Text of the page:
Wednesday December 05, 2012
by Jason Clark & John Buckingham, editors The Prudent Speculator
The mortgage REIT space has been under pressure since the Fed announced that it was implementing its third round of quantitative easing. Anworth Mortgage (ANH) was not an exception, with the stock falling some 20% since its mid-September high of almost $7.
Not only did the Fed actions hurt the company and its pure-play competitors, concerns over changes in rules and regulations, potential adjustments to the tax code, the Fiscal Cliff, the impact of lower long-term rates and a creeping Libor rate have taken their short-term toll.
Anworth primarily focuses on U.S. mortgage-backed securities issued or guaranteed by an agency of the United States (Ginnie Mae) or a U.S. government-sponsored entity (Fannie Mae or Freddie Mac).
We are still comfortable with ANH at this time and believe the sell-off has been overdone, leaving Anworth trading at less than 80% of its book value per share.
We like the firm’s relatively conservative management style and the fact that the current investment portfolio is made up of almost 75% adjustable rate mortgages (which would/will prove helpful in a rising rate environment).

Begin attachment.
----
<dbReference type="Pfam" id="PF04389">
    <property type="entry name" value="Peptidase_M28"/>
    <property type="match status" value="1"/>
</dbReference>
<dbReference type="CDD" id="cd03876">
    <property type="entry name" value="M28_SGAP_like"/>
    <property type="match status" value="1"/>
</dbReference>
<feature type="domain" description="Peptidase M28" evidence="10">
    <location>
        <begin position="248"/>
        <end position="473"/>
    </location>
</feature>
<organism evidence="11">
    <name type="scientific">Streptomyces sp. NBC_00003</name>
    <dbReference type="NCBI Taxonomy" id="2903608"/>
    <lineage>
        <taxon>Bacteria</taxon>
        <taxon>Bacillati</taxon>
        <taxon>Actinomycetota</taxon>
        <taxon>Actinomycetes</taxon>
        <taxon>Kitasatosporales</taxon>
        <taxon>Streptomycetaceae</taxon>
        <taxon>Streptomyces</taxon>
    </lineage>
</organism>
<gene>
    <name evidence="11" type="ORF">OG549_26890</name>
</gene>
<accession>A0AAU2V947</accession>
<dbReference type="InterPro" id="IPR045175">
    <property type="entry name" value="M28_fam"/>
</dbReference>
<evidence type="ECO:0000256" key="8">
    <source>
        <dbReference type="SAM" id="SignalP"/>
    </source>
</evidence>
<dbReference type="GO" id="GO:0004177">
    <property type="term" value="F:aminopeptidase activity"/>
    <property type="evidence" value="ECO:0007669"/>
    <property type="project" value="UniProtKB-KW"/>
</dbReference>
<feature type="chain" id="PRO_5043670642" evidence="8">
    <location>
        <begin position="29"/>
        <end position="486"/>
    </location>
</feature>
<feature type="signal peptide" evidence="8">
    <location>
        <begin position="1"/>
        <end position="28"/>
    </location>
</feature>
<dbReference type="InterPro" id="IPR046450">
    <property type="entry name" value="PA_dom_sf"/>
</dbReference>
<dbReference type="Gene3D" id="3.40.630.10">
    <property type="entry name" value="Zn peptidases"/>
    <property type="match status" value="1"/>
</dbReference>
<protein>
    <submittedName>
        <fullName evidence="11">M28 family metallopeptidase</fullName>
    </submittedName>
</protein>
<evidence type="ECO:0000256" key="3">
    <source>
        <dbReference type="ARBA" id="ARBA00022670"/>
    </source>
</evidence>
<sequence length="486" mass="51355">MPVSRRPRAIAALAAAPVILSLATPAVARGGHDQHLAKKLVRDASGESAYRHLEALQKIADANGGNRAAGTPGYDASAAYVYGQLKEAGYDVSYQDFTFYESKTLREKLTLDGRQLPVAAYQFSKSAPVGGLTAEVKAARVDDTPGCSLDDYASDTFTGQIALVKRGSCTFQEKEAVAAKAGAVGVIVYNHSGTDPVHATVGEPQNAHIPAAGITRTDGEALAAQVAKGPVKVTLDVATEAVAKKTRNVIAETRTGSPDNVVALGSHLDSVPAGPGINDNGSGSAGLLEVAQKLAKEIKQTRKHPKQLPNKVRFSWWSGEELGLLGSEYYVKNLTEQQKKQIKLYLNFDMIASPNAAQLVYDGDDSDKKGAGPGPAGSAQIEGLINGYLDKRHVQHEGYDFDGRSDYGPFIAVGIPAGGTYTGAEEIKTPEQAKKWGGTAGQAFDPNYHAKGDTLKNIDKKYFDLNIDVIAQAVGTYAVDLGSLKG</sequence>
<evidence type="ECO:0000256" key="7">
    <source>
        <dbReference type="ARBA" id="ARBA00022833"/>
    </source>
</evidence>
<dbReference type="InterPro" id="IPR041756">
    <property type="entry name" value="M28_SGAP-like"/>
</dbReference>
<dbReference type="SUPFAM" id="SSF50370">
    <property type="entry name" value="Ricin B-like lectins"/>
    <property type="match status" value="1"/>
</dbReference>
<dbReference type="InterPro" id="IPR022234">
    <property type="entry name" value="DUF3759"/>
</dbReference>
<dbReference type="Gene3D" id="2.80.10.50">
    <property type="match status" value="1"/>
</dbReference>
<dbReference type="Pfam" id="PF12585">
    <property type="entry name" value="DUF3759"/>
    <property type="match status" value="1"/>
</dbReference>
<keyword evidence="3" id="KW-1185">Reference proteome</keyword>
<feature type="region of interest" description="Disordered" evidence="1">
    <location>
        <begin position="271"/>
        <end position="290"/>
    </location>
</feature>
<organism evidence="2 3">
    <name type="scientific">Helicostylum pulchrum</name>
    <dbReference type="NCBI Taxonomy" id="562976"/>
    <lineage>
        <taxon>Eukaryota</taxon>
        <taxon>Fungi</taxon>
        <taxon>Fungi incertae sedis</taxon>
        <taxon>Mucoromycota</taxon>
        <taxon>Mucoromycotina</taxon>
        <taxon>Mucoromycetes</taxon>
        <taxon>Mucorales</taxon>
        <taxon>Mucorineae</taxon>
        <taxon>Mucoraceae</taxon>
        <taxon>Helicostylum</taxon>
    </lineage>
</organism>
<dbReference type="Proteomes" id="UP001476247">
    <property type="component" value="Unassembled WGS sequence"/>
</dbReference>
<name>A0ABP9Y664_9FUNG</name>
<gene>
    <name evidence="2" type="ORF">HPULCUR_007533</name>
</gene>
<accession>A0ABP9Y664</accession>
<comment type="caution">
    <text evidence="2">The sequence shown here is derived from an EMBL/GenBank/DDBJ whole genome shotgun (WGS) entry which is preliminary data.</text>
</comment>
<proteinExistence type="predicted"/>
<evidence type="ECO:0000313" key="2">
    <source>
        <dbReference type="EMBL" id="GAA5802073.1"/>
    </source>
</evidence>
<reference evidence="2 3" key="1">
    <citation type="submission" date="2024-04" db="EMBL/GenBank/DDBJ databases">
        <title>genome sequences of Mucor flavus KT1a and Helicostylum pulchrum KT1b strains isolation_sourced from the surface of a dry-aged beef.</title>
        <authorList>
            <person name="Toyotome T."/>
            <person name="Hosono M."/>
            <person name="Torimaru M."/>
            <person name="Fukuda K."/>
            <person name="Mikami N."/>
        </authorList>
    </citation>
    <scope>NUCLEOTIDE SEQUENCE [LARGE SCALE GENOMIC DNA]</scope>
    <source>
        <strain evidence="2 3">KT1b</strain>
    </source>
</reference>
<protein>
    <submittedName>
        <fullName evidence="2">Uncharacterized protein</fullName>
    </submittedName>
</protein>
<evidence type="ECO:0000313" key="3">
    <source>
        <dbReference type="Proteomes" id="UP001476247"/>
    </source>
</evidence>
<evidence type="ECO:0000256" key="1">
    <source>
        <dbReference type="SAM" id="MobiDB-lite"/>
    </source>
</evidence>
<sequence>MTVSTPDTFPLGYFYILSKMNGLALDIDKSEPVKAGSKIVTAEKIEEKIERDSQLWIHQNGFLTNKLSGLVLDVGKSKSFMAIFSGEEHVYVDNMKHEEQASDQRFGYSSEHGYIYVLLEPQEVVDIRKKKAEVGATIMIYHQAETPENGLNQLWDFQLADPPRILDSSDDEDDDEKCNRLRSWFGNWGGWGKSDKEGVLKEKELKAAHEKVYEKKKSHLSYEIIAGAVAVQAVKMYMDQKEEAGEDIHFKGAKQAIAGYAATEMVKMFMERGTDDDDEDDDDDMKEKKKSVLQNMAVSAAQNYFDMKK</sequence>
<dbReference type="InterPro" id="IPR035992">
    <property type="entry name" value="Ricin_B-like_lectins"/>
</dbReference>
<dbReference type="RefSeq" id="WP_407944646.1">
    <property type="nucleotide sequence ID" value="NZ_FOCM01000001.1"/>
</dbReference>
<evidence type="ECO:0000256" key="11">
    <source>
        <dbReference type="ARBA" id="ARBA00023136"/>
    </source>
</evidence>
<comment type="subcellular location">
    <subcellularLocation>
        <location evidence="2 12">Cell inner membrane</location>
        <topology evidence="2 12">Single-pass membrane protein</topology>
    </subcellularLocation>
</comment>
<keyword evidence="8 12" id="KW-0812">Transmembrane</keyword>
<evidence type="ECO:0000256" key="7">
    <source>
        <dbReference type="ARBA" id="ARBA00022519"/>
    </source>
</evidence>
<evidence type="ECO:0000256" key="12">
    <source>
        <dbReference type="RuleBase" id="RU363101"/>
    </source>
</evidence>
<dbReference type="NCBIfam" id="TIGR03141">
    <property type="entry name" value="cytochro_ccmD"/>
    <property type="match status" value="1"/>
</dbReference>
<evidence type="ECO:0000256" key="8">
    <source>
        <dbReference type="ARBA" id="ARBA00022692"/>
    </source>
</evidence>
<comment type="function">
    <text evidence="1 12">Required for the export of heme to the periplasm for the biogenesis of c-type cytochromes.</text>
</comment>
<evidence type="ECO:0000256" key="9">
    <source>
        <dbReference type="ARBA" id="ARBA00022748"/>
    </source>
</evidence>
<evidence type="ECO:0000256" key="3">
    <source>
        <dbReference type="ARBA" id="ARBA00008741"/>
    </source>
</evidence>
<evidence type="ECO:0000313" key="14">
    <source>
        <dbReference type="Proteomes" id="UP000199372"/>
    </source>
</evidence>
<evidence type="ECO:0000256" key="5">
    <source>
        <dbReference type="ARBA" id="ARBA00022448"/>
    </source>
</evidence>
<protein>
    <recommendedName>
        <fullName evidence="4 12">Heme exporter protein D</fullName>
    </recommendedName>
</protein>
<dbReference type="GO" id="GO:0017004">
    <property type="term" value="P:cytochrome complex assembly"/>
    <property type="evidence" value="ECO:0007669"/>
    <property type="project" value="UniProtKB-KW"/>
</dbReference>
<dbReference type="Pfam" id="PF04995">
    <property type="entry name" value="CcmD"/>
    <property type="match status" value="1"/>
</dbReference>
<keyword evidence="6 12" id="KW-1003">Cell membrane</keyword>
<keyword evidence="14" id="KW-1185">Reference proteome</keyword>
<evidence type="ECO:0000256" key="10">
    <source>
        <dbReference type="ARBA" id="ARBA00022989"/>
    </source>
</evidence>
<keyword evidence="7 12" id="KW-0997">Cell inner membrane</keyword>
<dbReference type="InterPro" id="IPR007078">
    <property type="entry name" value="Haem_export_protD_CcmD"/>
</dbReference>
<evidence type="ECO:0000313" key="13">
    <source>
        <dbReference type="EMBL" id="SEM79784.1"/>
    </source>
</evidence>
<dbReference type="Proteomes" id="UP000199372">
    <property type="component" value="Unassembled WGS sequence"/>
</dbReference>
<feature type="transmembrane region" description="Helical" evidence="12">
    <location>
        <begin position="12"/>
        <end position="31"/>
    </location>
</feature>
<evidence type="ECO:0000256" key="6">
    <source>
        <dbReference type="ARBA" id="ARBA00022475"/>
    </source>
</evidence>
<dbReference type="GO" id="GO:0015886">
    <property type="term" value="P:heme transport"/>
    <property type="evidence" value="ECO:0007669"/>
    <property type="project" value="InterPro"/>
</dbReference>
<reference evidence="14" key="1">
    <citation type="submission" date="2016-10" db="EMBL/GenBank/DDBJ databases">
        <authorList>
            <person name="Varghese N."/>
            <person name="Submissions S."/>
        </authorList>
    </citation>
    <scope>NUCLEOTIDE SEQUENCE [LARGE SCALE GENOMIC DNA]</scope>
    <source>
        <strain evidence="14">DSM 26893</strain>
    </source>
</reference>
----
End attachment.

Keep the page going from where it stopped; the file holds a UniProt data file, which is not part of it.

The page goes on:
Although we haven’t been wild about the recent dividend decreases, we note that the yield remains north of 10%.
While historically we have not spent a lot of time speaking to company management, we did have the chance to have a quick chat with Anworth’s Chairman and CEO Lloyd McAdams.
While Mr. McAdams did not make excuses, he agreed with our take that numerous non-controllable outside forces are impacting the space and ANH.
Additionally, he offered up the thought that he believes there are three types of investors in ANH shares: institutional investors (especially hedge funds), individual investors looking for yield, and value investors like us.
Numerous institutional investors are finding it much easier to use publicly traded shares of Anworth and other mortgage REITS to execute tactical positions based on their forecast for future long-term rates versus utilizing traditional credit instruments.
Not only can an investor sell mortgage REIT shares if their thesis leads them to that conclusion, they can also short them.
Mr. McAdams, while not speaking negatively about this group of investors, seemed to believe that these folks add volatility to the name and are much more short-term oriented that the yield and value seekers.
While short-term institutional investors may have played a part in the recent drop in shares, they could help push ANH shares higher when there is belief that interest rates are ready to rise.
We continue to like ANH for the potential total return the shares offer our portfolios as we collect the attractive yield and patiently await (yet closely monitor) a move back toward the historical norm of a level close to book value.
Learn more about this financial newsletter at The Prudent Speculator.